Networking is critical for building your personal brand, especially in a competitive job market. You may have the experience, education and work ethic to be successful on paper, but a lot of us lack a crucial social component that’s necessary to take a career to the next level.
Building a career advisory board is a strategy that works, whether you’re fresh out of school or a seasoned professional. Rather than having just a couple of mentors, a board offers multiple points of view which can help you examine your challenges from different perspectives. Turning to a group of individuals that you trust, respect and admire to give you advice and guidance provides the foundation a lot of professionals need to thrive in their field.
Here are 5 steps to help you build your own career advisory board:
Address Your Goals
First, figure out where you are going and exactly how your advisory board can help. You’ll need to be very straightforward, otherwise you’ll be wasting your time and the time of your advisors.
Determine how your board can provide value in areas where you may be uncertain. Will you need your board’s advice on career-related situations, like reinvention or adjusting to a new culture? Or can they support you with personal issues, such as the work/life balance of a demanding job?
Aim for Achievable Targets
It’s important to keep in mind that your advisory board won’t be built overnight. It can take months, maybe even years, to find the right group of people to help you and this is a task that shouldn’t be rushed.
Set practical deadlines, like: “I will make three connections in the next six months.” This will help keep you focused and creates checkpoints along your journey. If you’re introverted and not easily outgoing, setting mile marker goals can also help push you in the right direction.
Reach Out and Build Your Network
Aim high! Look for people that possess the attributes that you may lack but would like to achieve. Contact old bosses, colleagues and friends in a similar industry to become part of your board. They can also provide you with references and help you establish connections to people who match the qualities you’re looking for.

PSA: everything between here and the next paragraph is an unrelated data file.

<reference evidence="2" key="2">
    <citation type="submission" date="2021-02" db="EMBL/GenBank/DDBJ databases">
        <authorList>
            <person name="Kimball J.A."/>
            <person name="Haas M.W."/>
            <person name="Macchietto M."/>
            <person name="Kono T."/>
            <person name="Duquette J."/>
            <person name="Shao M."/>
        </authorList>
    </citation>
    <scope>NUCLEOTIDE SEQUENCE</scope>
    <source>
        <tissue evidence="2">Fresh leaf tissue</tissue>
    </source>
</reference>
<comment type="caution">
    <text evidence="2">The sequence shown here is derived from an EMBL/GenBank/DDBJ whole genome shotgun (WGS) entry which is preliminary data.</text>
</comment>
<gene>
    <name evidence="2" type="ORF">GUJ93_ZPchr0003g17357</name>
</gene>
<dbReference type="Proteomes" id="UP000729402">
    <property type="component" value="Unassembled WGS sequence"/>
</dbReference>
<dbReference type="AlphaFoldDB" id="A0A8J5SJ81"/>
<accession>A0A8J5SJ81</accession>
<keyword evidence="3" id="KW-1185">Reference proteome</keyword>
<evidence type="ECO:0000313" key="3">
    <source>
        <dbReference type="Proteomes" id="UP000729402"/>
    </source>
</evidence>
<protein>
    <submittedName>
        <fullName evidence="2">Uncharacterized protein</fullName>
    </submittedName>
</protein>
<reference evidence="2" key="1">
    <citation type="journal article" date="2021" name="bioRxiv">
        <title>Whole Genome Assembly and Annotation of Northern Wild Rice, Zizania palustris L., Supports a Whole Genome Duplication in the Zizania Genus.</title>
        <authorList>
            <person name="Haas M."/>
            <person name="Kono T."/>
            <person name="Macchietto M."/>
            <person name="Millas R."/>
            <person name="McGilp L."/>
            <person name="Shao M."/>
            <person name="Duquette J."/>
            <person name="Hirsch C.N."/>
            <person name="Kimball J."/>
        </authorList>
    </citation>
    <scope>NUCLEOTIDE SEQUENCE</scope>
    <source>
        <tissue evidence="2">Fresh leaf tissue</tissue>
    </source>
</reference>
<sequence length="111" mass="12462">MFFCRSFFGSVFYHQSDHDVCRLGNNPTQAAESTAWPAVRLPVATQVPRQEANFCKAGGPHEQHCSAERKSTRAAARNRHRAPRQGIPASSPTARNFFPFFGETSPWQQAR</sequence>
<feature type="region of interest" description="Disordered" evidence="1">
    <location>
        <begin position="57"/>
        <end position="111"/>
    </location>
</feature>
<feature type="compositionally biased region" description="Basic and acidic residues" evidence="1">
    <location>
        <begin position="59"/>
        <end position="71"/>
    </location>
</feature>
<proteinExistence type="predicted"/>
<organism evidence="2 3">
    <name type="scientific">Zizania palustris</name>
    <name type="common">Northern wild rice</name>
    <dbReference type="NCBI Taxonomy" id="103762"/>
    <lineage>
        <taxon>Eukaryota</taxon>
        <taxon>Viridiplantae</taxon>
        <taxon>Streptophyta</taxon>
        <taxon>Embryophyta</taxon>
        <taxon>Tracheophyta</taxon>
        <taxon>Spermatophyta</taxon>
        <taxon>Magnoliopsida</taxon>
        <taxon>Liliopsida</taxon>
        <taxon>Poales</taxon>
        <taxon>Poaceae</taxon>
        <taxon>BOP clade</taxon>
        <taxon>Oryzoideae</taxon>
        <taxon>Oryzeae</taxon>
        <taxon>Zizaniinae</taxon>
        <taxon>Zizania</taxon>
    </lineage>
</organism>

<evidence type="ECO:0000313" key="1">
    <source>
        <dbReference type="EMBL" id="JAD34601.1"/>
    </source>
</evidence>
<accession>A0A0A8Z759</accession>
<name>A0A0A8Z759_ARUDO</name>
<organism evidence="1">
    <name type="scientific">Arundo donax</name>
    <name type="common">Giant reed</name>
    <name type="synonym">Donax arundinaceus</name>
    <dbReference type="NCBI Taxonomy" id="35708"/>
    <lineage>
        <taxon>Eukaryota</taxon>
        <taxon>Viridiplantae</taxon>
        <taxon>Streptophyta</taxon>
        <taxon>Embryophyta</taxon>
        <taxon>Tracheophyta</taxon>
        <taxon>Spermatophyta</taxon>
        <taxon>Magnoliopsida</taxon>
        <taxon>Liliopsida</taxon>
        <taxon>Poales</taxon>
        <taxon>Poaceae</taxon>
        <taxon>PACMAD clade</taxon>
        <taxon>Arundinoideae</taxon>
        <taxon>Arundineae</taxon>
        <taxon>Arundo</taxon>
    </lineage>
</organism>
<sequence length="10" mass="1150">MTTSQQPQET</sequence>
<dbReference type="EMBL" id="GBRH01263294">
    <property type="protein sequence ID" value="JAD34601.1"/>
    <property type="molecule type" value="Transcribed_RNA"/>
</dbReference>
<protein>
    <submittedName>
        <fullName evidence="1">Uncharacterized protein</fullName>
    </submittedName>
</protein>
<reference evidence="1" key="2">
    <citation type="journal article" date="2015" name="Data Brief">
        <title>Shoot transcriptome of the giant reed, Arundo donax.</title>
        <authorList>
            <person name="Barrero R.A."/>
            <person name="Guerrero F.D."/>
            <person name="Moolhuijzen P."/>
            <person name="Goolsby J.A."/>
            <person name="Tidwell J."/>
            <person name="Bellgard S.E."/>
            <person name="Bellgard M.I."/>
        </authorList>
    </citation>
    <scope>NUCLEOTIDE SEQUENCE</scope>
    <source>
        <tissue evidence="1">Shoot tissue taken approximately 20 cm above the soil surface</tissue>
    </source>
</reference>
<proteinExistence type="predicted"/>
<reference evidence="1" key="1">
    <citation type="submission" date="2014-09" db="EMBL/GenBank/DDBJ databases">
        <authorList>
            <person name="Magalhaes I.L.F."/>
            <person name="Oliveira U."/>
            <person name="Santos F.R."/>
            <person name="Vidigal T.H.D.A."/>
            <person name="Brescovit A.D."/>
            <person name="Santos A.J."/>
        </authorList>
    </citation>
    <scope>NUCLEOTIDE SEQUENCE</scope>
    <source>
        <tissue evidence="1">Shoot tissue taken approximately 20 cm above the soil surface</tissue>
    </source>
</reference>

An important reminder
Don’t discount the younger generation! It’s always good to consider them as well, since they often have a lot to teach when it comes to social media, technology and marketing.
Example: When I was transitioning into higher education, one of my best mentors was a women 20 years younger than I who taught me the ropes of career counseling. In return, I served as her sounding board on corporate roles/responsibilities and organizational life. You never know where your connection can lead; today she is very successful in our field and could potentially hire me for work.
Build the Relationship
Find a common point of interest to spark the connection between your potential board member. Do your homework. Use technology to your advantage and research their LinkedIn, Google+, Facebook, etc. This will give you a clear understanding of what interests them, their passions outside of work, what you’d like to learn from them and it will help organize your thoughts during your introduction.
Also consider ways you can add value to your board members. This will create a mutually beneficial relationship for both parties. Can you introduce them to someone valuable? Are your skills something they admire and that you could help them with? You will have a lot to offer too, so don’t let your connections become a one-sided relationship.
There’s no limit to the size or reach of your advisory board. With that said, you shouldn’t just collect connections like baseball cards – quality is more valuable than quantity in this instance – but you should always be open to meeting new and worthy contacts. This should be an ongoing process throughout your career as your goals, challenges and personal life are likely to change.
It can be complicated and difficult to navigate and succeed in the business world. Luckily, you don’t have to do it completely alone. Assembling a career advisory board is a proactive step towards achieving your professional goals and provides a competitive edge you need to succeed.